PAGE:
This definitely seemed like a very tiring plan. But, as far as I could tell, there was no other option. There was nowhere else to store the mats. This was what must be done.

And so, this is what I did…for a whole week. Every single day, I carried that massive pile of yoga mats from my apartment > car > studio > car > studio > car > apartment. Over and over and over.

It was tedious. It was physically exhausting. By day two of the retreat, I never wanted to look at a godforsaken yoga mat ever again. But I kept reminding myself, “This is what I have to do. I’m being a good host for my clients.”

On the final day of the retreat—after all the goodbyes and hugs and airport trips were complete—I walked back to my car. The retreat had definitely been a success. It had been a magical week. My clients were thrilled. My heart felt very full. The experience had flowed beautifully—with one big, clunking exception. Those &#%@ing yoga mats. 

I unlocked my car. I stared, one last time, at those twelve mats smushed into the back of my beetle.

And then, like a lightning bolt of clarity—clouds parting, angels singing, harps strumming, bluebirds soaring, God/Spirit/Oprah gently whispering honeyed words in my ears—I was struck with a realization.

Oh.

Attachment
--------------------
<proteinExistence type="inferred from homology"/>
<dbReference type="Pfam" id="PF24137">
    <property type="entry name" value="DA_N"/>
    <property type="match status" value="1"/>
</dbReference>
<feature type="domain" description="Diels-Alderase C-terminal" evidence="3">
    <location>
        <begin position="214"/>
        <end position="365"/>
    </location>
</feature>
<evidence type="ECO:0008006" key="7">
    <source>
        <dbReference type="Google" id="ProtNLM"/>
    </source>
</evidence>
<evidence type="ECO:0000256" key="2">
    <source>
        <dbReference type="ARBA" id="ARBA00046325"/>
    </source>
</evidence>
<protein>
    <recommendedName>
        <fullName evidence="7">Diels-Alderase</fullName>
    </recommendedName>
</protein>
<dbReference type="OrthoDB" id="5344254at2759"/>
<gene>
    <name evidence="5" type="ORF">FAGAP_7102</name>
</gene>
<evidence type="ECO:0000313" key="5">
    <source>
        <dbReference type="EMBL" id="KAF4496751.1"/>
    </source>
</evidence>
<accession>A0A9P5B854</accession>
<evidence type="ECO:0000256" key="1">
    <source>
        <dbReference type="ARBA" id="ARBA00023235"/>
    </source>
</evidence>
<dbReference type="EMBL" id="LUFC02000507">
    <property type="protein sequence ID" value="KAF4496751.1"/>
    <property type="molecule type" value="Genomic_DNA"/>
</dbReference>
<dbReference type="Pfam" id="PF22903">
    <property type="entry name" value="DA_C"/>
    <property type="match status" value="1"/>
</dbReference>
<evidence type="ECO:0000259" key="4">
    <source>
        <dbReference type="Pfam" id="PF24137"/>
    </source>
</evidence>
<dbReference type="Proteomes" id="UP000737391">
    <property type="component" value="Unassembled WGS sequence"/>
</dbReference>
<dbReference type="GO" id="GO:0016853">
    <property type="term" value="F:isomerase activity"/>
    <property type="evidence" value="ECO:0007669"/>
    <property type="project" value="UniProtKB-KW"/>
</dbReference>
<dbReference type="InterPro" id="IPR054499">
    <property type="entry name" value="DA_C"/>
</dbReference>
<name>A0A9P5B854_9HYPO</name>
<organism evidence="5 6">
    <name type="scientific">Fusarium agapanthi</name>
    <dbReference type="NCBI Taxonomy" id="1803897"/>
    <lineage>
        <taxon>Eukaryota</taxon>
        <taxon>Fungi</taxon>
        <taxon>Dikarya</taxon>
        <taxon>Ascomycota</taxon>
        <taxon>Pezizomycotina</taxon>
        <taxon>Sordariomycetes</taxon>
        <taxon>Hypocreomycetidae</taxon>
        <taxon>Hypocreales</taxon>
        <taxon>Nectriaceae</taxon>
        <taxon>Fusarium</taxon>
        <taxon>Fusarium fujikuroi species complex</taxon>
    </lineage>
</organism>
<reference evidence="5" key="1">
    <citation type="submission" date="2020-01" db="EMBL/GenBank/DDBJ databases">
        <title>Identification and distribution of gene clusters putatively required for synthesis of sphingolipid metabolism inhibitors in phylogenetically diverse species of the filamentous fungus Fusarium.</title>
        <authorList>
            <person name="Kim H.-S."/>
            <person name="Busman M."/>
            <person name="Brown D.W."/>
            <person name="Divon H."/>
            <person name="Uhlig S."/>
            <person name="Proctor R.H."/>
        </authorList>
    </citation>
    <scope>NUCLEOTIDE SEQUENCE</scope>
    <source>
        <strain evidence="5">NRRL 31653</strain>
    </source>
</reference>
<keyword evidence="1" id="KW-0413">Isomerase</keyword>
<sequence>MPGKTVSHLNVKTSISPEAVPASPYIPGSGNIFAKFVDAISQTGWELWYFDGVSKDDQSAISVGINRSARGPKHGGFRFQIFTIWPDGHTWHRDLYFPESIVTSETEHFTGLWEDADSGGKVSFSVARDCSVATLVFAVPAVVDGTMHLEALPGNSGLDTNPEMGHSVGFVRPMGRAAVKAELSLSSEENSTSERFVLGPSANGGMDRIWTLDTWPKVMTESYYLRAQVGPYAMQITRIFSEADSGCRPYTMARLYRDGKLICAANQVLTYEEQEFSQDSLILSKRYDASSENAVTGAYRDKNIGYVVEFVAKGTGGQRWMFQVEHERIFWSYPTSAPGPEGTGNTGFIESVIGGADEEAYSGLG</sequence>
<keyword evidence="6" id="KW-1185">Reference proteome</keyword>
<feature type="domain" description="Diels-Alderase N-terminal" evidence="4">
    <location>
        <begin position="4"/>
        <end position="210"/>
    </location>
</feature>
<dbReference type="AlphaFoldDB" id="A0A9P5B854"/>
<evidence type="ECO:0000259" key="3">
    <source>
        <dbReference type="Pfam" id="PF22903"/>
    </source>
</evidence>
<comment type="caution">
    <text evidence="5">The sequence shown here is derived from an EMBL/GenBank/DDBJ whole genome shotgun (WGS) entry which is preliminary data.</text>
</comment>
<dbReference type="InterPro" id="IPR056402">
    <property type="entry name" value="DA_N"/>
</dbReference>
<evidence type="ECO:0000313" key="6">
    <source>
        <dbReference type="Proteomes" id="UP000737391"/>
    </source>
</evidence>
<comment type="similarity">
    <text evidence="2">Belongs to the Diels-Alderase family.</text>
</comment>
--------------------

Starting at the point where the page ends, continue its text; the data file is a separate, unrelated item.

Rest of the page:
My.

God.

On the first day of the retreat, I COULD HAVE JUST GIVEN ONE YOGA MAT TO EACH GUEST AND THEY COULD HAVE KEPT THEIR MATS INSIDE THEIR HOTEL ROOMS DURING THE DAY!!! THIS WOULD HAVE BEEN 10,000 TIMES SIMPLER!!!

This idea literally had not occurred to me before. I could not believe what a thick-headed dumb-dumb I’d been. I had made things incredibly difficult for myself—and it had all been completely unnecessary.

I’m sure you have your own version of “the yoga mat situation.” Most people do.

Maybe you chain yourself to your computer—writing thirty Instagram captions and blog posts and newsletters every month—because you think you “must do it” to promote your business. But is that actually true? Do you really have to produce such a huge volume of content every month?

Maybe you clog your calendar with a myriad commitments that you’ve “got to do.” Is all of it crucial? Necessary? Really? Are you sure about that?

Maybe your daily commute to the office takes three hours, round-trip, and leaves you feeling drained every single day of your life, but unfortunately there’s no other option. It simply has to be done and that’s that. Or, is that true?

Could there be a simpler way? A better way? A kinder and gentler way? A more efficient way? There probably is. Maybe you’ve just been too hustle-bustle-crazy-busy-frenzied to see it clearly.

Stop rushing. Stop stuffing yoga mats into your car and just…stop everything. Pause. Breathe. Give yourself space to think.